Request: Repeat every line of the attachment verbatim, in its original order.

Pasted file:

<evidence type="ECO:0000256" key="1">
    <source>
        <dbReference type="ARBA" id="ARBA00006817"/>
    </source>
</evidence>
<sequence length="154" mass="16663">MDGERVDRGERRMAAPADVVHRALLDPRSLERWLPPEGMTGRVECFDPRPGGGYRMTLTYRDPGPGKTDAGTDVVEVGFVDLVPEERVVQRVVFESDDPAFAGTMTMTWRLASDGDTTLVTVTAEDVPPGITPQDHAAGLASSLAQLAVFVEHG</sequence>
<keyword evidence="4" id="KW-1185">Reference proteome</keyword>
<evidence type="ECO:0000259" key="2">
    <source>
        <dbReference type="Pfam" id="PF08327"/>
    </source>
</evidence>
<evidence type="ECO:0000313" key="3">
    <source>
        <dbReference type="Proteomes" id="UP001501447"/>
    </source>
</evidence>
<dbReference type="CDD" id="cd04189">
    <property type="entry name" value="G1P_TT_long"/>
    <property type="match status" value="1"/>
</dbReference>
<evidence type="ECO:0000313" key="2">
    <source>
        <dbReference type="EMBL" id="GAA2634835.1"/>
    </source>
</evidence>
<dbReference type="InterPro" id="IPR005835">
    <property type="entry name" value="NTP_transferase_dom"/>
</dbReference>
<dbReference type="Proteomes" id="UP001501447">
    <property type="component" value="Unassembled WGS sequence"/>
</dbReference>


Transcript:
<evidence type="ECO:0000256" key="1">
    <source>
        <dbReference type="ARBA" id="ARBA00006817"/>
    </source>
</evidence>
<sequence length="154" mass="16663">MDGERVDRGERRMAAPADVVHRALLDPRSLERWLPPEGMTGRVECFDPRPGGGYRMTLTYRDPGPGKTDAGTDVVEVGFVDLVPEERVVQRVVFESDDPAFAGTMTMTWRLASDGDTTLVTVTAEDVPPGITPQDHAAGLASSLAQLAVFVEHG</sequence>
<keyword evidence="4" id="KW-1185">Reference proteome</keyword>
<evidence type="ECO:0000259" key="2">
    <source>
        <dbReference type="Pfam" id="PF08327"/>
    </source>
</evidence>
<evidence type="ECO:0000313" key="3">
    <source>
        <dbReference type="Proteomes" id="UP001501447"/>
    </source>
</evidence>
<dbReference type="CDD" id="cd04189">
    <property type="entry name" value="G1P_TT_long"/>
    <property type="match status" value="1"/>
</dbReference>
<evidence type="ECO:0000313" key="2">
    <source>
        <dbReference type="EMBL" id="GAA2634835.1"/>
    </source>
</evidence>
<dbReference type="InterPro" id="IPR005835">
    <property type="entry name" value="NTP_transferase_dom"/>
</dbReference>
<dbReference type="Proteomes" id="UP001501447">
    <property type="component" value="Unassembled WGS sequence"/>
</dbReference>